Even more significant is the need to minimize the acceleration and deceleration times for these faster cycles. Initial acceleration must pull against the clamped film, which typically cannot stand a high force, especially the high force of rapid acceleration. Thus, acceleration cannot be maintained by the feedback mechanisms described above.
Film dispensers mounted on horizontally rotating rings present additional special issues concerning effectively wrapping at high speeds. All commercially available ring wrappers in use depend upon electrically powered motors to drive the pre-stretch film dispensers. The power for these motors must be transmitted to the rotating ring. This is typically done through electric slip rings mounted to the rotating ring with an electrical pick up finger mounted to the fixed frame. Alternately, others have attempted to charge a battery or run a generator during ring rotation. All of these devices suffer complexity, cost and maintenance issues. But even more importantly they add significant weight to the rotating ring which impacts its ability to accelerate and decelerate rapidly.
Film dispensers mounted on vertically rotating rings have the additional problem of gravity forces added to centrifugal forces of high-speed rotation. High-speed wrappers have therefore required expensive and very heavy two part bearings to support the film dispensers. The presence of the outer race on these bearings has made it possible to provide a belt drive to the pre-stretch dispenser. This drive is taken through a clutch type torque device to deliver the variable demand rate required for wrap force desired.
Due to the problems described above, use of high speed wrapping has been limited to relatively lower wrap forces and pre-stretch levels where the loss of control at high speeds does not produce undesirable film breaks.
In accordance with the disclosure, a method and apparatus for dispensing a predetermined fixed amount of pre-stretched film relative to load girth is provided.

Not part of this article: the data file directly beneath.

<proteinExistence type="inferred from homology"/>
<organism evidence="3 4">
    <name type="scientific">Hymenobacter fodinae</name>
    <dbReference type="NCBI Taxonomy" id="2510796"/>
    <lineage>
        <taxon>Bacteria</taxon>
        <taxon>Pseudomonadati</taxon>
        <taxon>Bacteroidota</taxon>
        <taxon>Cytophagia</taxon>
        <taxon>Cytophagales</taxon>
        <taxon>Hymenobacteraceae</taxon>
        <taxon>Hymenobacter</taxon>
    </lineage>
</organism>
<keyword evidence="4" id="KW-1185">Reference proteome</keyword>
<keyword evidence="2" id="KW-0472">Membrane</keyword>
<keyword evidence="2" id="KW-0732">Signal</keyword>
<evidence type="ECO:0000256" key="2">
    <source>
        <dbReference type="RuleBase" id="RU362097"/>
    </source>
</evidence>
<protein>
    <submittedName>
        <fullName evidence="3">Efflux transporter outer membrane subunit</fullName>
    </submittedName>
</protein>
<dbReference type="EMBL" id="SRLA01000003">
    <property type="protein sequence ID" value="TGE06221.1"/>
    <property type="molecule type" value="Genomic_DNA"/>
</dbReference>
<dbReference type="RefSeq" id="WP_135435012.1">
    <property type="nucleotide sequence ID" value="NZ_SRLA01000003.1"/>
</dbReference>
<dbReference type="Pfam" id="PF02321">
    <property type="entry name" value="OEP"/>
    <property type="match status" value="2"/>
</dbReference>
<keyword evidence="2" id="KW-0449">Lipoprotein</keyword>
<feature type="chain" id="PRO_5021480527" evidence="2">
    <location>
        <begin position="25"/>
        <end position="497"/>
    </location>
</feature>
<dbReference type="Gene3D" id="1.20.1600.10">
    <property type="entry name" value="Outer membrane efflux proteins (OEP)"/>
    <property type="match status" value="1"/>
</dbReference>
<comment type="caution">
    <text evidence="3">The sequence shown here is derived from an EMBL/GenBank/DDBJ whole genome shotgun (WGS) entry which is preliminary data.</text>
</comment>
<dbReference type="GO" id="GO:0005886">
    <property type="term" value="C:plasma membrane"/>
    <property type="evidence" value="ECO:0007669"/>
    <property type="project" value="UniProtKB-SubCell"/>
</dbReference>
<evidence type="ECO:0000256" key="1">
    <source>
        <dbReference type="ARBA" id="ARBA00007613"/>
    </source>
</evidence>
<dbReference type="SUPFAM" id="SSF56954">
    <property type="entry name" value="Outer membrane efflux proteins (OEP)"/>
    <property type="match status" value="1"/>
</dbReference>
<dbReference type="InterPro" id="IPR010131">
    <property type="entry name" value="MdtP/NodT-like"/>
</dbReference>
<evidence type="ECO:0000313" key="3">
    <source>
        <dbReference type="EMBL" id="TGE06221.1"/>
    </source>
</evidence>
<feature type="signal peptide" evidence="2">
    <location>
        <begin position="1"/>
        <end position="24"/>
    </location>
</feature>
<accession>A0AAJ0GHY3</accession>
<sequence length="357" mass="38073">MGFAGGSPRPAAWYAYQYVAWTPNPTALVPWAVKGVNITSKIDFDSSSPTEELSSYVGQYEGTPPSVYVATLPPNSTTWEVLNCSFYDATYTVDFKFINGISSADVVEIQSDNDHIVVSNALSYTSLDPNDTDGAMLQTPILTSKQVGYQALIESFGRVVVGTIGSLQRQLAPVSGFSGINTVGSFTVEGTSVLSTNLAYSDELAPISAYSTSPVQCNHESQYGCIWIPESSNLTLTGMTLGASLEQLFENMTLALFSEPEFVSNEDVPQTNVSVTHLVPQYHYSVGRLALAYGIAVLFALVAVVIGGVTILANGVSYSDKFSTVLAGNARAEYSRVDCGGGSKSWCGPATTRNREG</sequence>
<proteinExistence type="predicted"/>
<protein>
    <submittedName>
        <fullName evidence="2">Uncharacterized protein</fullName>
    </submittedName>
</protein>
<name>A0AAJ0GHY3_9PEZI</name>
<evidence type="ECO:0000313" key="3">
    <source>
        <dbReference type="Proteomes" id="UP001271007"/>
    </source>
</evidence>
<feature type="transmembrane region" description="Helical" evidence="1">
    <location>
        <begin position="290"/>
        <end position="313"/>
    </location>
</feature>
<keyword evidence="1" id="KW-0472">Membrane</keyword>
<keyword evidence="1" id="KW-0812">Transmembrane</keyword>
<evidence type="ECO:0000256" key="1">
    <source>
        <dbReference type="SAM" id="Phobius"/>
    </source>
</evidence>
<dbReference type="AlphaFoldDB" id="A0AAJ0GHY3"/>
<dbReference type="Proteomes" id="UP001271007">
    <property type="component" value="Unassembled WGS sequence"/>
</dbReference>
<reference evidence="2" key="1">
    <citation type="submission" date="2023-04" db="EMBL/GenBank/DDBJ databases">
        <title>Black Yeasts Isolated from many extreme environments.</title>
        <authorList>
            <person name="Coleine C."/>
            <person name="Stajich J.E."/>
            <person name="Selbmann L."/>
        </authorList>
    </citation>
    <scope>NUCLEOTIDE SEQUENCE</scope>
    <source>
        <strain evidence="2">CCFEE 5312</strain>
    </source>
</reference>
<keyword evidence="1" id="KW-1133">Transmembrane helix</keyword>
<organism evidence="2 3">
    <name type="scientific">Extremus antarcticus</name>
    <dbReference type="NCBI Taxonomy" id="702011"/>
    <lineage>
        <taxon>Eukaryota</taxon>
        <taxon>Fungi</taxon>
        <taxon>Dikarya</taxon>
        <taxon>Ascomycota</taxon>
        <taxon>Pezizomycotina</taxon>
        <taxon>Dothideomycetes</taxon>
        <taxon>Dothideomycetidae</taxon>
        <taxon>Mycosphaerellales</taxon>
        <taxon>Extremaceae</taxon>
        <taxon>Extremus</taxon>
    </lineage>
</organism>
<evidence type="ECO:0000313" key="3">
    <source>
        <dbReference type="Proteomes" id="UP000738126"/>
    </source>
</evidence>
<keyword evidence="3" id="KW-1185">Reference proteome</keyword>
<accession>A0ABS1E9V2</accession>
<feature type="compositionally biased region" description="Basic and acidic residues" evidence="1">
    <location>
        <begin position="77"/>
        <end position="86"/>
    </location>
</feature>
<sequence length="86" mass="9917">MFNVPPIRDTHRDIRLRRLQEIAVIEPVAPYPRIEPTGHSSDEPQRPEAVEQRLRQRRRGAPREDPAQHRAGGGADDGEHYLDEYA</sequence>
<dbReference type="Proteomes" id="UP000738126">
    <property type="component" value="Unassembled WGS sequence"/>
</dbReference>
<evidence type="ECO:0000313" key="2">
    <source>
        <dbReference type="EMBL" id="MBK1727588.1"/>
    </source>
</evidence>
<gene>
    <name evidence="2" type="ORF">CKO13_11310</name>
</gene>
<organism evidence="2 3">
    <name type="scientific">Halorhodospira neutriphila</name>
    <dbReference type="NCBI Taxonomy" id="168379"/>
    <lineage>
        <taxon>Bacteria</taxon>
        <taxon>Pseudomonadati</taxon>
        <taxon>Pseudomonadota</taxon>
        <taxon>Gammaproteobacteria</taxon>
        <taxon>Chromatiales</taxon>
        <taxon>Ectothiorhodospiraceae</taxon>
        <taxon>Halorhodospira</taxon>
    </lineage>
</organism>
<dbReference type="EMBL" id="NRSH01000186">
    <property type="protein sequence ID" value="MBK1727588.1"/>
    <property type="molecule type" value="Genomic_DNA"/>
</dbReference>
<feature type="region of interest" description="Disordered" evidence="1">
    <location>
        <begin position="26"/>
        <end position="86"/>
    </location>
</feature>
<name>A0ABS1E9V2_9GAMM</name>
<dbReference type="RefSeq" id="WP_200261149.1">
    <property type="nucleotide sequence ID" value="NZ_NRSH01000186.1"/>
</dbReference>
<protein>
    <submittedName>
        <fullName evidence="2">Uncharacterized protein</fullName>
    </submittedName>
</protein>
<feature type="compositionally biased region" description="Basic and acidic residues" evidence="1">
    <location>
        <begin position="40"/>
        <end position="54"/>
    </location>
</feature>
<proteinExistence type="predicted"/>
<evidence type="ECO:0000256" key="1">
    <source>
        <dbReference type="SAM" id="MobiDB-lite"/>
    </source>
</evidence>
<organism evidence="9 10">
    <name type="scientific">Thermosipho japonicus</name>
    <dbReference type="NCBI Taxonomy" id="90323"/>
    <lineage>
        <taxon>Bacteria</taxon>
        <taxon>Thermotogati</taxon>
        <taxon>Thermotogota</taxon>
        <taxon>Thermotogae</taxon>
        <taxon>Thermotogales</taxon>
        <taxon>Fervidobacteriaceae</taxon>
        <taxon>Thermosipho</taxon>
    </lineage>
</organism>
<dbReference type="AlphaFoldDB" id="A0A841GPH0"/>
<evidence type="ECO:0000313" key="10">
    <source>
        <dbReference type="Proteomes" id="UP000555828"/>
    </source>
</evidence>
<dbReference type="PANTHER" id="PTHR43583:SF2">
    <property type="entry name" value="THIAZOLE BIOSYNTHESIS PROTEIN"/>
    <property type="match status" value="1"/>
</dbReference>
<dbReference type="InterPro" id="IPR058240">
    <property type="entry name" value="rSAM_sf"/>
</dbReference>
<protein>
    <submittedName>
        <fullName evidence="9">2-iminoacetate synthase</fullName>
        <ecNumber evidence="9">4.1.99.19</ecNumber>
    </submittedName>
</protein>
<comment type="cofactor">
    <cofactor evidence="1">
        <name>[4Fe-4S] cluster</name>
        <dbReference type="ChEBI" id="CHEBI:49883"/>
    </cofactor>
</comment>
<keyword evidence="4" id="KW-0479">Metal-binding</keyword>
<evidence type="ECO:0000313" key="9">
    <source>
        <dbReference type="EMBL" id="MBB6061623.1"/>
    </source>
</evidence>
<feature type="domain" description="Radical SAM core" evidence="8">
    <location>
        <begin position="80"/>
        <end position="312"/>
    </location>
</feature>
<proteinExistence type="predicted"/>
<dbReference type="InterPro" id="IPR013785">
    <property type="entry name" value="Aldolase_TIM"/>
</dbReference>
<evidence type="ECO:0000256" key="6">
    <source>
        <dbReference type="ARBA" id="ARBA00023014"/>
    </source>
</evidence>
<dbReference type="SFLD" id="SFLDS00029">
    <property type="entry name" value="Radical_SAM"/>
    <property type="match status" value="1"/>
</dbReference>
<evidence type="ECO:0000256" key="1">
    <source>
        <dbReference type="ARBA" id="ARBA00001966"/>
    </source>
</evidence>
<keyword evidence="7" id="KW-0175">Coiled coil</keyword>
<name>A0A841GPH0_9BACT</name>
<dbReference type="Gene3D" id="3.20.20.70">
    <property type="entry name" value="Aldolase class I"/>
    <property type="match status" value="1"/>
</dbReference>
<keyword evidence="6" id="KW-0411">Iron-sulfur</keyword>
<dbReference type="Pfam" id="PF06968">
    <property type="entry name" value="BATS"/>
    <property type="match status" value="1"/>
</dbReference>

In one aspect, the presently disclosed embodiments may be directed to an apparatus for stretch wrapping a load. The apparatus may include a non-rotating frame, and a rotatable ring supported by the non-rotating frame. The apparatus may also include a film dispenser having a pre-stretch portion, the film dispenser being mounted on the rotatable ring. The apparatus may further include a non-rotatable ring vertically movable with the rotatable ring relative to the non-rotating frame. The apparatus may also include a drive mechanism configured to rotate the rotatable ring while driving the pre-stretch portion to dispense a pre-determined length of pre-stretched film for at least a portion of a revolution of the rotatable ring.
In another aspect, the presently disclosed embodiments may be directed to an apparatus for stretch wrapping a load. The apparatus may include a rotatable ring. The apparatus may also include a film dispenser having a pre-stretch portion, the film dispenser being mounted on the rotatable ring. The apparatus may further include a belt configured to rotate the rotatable ring, and a drive belt carried on a non-rotatable ring. The drive belt may pass over a pulley connected to the rotatable ring. The second drive belt may drive the pre-stretch portion of the film dispenser to cause a pre-determined length of film to be dispensed for at least a portion of a revolution of the rotatable ring.
In yet another aspect, the presently disclosed embodiments may be directed to a method for stretch wrapping a load. The method may include determining a girth of a load to be wrapped. The method may also include determining a fixed amount of pre-stretched film to be dispensed for at least a portion of a revolution of a film dispenser around the load based on the girth of the load. The method may further include rotating the film dispenser, mounted on a rotatable ring, around the load. The method may further include dispensing the predetermined fixed amount of pre-stretched film during at least a portion of a revolution of the film dispenser around the load to wrap the pre-stretched film around the load.